Paint It Red Showcases Student Designers' Fashions
The all-American Ralph Lauren grew up playing basketball and baseball before becoming a menswear sales assistant. Giorgio Armani trained to be a doctor before going to the army and later working at a Milanese department store. Coco Chanel grew up in an orphanage where she learned to sew. All of the iconic designers that have shaped the fashion industry not only came from a wide range of backgrounds, but have created the gamut of clothing styles that we see today. Many high school students have found their passion for the fashion industry through the fashion icons of their generation and past generations.
Leading Ladies, a young women’s service organization that encourages students to volunteer in the community, hosted Paint it Red. Paint it Red is an annual event that offered young designers an opportunity to showcase their work while giving back to the community by donating proceeds to the American Heart Association. Held on May 5, this fashion show attracted young and old alike to see the creative outfits of these up and coming designers.
The Leading Ladies chairs worked hard to find designers in all schools and friend groups. Junior and Paint it Red Corporate Sponsorships Chair Andrea Lechin described the first step of the Paint it Red process — finding the designers.
“To recruit people, we would go around and ask students with an interest that was really notable if they would like to design clothes and meet people in the fashion industry,” Lechin said. “We also found a lot of our designers through social media.”
All of the designers hoped to be able to put their names out there in the fashion industry. But, junior and designer Lily Southard had some other motivations for participating.
“I decided to design for Paint it Red because I love creating for a good cause,” Southard said. “I used to make and sell jewelry and give the proceeds to Breast Cancer Awareness, so this charity event really interested me. I was glad to design clothes to receive donations for the American Heart Association.”
The responsibility of Leading Ladies has been past on year by year to younger generations of students. Junior and head Paint it Red chair Madeline Wentworth’s interest in Leading Ladies and Paint it Red piqued because of her sister’s success.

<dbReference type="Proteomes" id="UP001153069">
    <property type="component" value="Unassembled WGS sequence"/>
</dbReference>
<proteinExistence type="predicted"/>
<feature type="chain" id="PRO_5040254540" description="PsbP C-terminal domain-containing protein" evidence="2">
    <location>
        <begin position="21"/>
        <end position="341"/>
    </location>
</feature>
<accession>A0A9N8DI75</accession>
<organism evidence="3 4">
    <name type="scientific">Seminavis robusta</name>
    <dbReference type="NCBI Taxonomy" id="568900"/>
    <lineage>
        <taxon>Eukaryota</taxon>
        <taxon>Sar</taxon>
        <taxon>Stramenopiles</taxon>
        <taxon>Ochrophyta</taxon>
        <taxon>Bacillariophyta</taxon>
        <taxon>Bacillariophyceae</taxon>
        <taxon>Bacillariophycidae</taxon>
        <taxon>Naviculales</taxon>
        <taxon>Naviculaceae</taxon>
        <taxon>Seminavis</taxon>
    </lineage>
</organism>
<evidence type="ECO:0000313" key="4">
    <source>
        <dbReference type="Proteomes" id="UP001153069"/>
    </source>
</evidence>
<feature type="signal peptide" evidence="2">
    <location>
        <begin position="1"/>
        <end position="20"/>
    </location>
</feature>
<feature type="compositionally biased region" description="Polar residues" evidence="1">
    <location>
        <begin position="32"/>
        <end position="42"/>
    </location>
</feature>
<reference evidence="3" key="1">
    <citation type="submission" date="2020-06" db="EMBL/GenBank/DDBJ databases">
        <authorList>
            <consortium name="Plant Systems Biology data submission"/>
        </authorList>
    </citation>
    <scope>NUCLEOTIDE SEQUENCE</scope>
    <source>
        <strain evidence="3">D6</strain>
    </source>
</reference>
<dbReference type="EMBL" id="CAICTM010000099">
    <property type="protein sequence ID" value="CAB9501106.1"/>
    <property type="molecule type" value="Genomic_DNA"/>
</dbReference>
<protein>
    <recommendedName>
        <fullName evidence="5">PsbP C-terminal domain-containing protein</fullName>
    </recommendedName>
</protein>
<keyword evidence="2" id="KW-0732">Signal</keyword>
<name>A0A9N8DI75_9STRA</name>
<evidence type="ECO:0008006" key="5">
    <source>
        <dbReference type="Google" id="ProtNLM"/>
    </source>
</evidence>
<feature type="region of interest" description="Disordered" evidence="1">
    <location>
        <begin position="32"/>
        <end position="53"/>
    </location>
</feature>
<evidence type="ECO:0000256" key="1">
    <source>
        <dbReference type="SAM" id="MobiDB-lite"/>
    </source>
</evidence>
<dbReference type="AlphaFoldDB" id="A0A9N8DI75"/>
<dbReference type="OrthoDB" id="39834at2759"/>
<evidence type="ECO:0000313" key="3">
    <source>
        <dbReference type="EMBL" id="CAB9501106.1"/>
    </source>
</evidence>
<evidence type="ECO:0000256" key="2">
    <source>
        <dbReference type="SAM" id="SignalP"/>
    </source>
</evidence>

“I have been in Leading Ladies for a little over a year now,” Wentworth said. “I have been involved in Paint it Red for three years. In the beginning, I remember going to see my sister’s [Hayden Wentworth] designs. It was the first time she really got into fashion. And then the next two years, I modeled for her. Through that, I got more involved and talked to the advisor, Randall Mckinney, more. It was cool seeing Paint it Red before being a chair because it helped me understand what the event was about. I am glad we made it a big event this year because I see how much it helped my sister succeed her in goals and eventually go to college to study fashion design.”
Whether creating streetwear or formal wear, the designers all had unique approaches to their creations. Southard described where she got her clothing inspiration from.
“I always try to design clothes for my friends who are models,” Southard said. “One of my models did not have a prom dress, so I decided to surprise her and create a prom dress that she could wear free of charge. I love doing things that make other people happy, so that has also become one of my greatest inspirations for designing.”
Leading Ladies member and junior Myka Serwatka discussed her thoughts around why Paint it Red was an important event.
“We have worked so hard to raise money for this organization,” Serwatka said. “Because at the end of the day, helping our community is the best thing anyone can do, and that is where my interest in not only Leading Ladies, but also Paint It Red comes from.”
The designers were given the chance to showcase their work for potential opportunities in the future. Junior and designer Hajra Alvi discussed how she created new and innovative designs for Paint It Red in particular.
“I enjoy fabric painting a lot, which is why I incorporated that into the designs,” Alvi said. “Also, I was able to push my limits by distressing the clothing to add some flair. I also really liked being able to feature some of the work that are prototypes for my business, CLEO. I hope that I can do something with fashion directing in the future.”
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